This continues my review of the HP/Palm Pre and webOS. Click below for the previous parts:
The Pre is the first cell phone that I have had where I have found the camera to take good enough pictures to be useful. The phone has a 3-megapixel camera and a built-in flash, specs that fall a bit short of most newer phones but which were pretty good in 2009 and definitely better than any phone I had before. While the flash makes it more usable indoors and in other low-light conditions than other cell phone cameras that I’ve had in the past, the camera is still better suited to photos taken in good lighting, particularly daylight shots outdoors.
The camera isn’t a substitute for a real dedicated digital camera, but it does take pretty acceptable photos under good conditions. It has come in very handy for occasional photos taken when I don’t happen to have another camera along or when I want to immediately share a photo via Facebook or Twitter. I think I took more photos with the Pre in the first couple months that I had it than I ever took with my previous phones. The photos in this section were all taken using the Pre camera.
Admittedly, smartphone cameras have improved dramatically in the year and a half since the Pre was first released and most comparable phones have ones that are much better. The Pre 2 increases the specs to a 5 megapixel camera and supposedly has some more advanced imaging than the Pre camera. Palm/HP definitely does need a higher end phone with even more improvements to the camera, as well as a front-facing one for video conferencing. The camera also lacks the touch to focus feature now included on the iPhone and many Android phones.
The camera application is pretty simple to use. I have it on the top row of the first page of the launcher, allowing it to be accessed pretty quickly. The controls available are a shutter button on the center bottom of the screen, a thumbnail photo to the left of the shutter to switch to the photo display application, and toggle on the right to switch the flash between on, off, and auto (based on a light sensor) modes and to switch to video recording.
I do find that triggering the shutter using an on-screen control is a bit awkward and has taken some getting used to. I would prefer a physical button for that and have actually found that my first instinct has some times been to hit the center button (which launches card view) instead. If you don’t mind opening the slider, the shutter can be activated with the spacebar as well. In some cases, that can be an easier way to take a picture.
Up until the late February 2010 release of WebOS 1.4, the biggest limitation with the camera was that it didn’t have any video recording capability. Fortunately, the camera was always capable of it and the feature simply needed to be implemented in the software. Video recording and simple editing (basically trimming the start and end) was finally added with that update. The video quality isn’t spectacular but is useful for quickly capturing moments that come up when a better video camera isn’t available. It definitely needs a lot of improvement before it would even be a replacement for Flip-style hand-held camcorders.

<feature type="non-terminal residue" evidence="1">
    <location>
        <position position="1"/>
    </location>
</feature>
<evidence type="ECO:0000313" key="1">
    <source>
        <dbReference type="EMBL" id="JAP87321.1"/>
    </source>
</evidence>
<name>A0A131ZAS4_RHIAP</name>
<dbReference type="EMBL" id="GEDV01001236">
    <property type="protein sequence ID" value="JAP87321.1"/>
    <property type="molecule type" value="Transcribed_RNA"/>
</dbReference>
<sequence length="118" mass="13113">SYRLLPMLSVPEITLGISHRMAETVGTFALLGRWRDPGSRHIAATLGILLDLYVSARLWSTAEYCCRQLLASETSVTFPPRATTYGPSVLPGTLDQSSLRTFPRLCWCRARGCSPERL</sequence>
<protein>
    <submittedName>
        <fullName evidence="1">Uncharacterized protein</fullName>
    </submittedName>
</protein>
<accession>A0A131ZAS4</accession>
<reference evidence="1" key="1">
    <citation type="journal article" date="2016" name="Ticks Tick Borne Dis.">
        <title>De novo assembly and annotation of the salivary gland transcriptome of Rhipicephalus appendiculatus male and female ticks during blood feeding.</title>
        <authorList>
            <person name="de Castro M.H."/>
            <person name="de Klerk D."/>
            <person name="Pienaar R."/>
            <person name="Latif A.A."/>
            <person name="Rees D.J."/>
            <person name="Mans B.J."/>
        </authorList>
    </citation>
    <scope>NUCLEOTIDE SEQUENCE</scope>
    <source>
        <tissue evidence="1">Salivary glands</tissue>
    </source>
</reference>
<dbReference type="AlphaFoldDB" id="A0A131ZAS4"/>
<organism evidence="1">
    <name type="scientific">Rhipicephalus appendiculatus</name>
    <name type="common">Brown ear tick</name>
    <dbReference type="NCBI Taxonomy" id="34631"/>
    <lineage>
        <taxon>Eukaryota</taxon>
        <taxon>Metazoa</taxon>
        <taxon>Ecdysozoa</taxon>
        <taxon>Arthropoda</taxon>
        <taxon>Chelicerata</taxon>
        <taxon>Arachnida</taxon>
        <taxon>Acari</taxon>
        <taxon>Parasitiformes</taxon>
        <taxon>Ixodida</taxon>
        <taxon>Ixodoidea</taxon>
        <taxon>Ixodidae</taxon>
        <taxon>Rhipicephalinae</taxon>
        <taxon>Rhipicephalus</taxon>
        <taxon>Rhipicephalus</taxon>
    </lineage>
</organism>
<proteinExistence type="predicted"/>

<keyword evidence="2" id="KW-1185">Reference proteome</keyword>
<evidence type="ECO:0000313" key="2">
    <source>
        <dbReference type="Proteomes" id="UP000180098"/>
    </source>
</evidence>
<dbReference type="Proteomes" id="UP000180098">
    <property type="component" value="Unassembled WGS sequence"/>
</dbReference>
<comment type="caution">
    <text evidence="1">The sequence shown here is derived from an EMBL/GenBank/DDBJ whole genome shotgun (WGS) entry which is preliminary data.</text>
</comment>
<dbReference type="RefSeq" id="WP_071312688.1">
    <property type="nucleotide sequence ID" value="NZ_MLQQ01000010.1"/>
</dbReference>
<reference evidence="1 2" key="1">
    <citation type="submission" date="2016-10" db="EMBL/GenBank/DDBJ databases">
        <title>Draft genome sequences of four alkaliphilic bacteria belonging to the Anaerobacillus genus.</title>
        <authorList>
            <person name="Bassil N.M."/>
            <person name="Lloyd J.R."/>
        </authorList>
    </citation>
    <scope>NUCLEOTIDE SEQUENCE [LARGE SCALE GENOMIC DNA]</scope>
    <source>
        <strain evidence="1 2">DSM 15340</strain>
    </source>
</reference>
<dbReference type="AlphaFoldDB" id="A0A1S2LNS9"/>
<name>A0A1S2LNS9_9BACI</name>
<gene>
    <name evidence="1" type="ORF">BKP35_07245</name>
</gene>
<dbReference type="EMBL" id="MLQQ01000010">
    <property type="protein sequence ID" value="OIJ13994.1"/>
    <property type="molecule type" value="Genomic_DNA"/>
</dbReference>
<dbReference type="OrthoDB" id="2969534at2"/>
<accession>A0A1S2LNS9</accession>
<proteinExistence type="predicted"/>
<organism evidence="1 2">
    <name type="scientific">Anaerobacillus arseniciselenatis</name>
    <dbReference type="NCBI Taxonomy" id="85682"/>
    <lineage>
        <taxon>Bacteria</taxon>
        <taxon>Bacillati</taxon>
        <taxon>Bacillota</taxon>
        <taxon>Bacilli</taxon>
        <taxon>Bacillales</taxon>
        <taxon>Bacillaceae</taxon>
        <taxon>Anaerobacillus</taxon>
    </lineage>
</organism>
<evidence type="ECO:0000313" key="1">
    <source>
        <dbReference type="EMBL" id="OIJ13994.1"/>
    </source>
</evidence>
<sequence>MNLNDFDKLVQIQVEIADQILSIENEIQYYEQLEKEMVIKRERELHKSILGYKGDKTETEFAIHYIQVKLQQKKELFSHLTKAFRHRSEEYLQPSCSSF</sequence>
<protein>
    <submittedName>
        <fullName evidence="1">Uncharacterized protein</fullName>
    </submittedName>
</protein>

I think that taking so long to add video recording to the phone was a definite mistake on Palm’s part. At the time that the Pre was launched, video recording was already pretty common even with lower end phones and pretty much a standard feature on other smartphones. Particularly since Apple added it to the iPhone right around the same time as the Pre’s initial release, this stood out as a pretty glaring shortcoming. It is great that the feature is there now, but there are an awful lot of reviews and other articles still out there saying that this is a feature the Pre lacks. Somebody casually evaluating the Pre (or later webOS phones) via web searches could easily get the impression that this is still a limitation.
The Photos application isn’t anything overly fancy, but it gets the job done. It has the key features that you would expect, including the ability to organize photos into albums and support for multi-touch gestures to pan around and zoom in and out on photos. In addition to viewing photos taken with the phone’s camera, the application also can display photos copied to the phone via USB or downloaded from email or the web.
By default, the application includes galleries for “Photo Roll” (photos taken with the camera go here by default), “Downloads”, “Wallpaper” and “Screen Captures”. A nice feature of webOS is that hitting the orange, sym, and P key at any time on the keyboard will grab a screen shot that is then available in the “Screen captures” gallery. Most of the shots I’ve used in my review were taken this way. Additional galleries can be created, but not from the phone itself. Instead, you have to connect the phone to a computer via USB, create additional folders under the photos directory, and then move photos to them. The ability to manage this on the phone itself definitely needs to be added.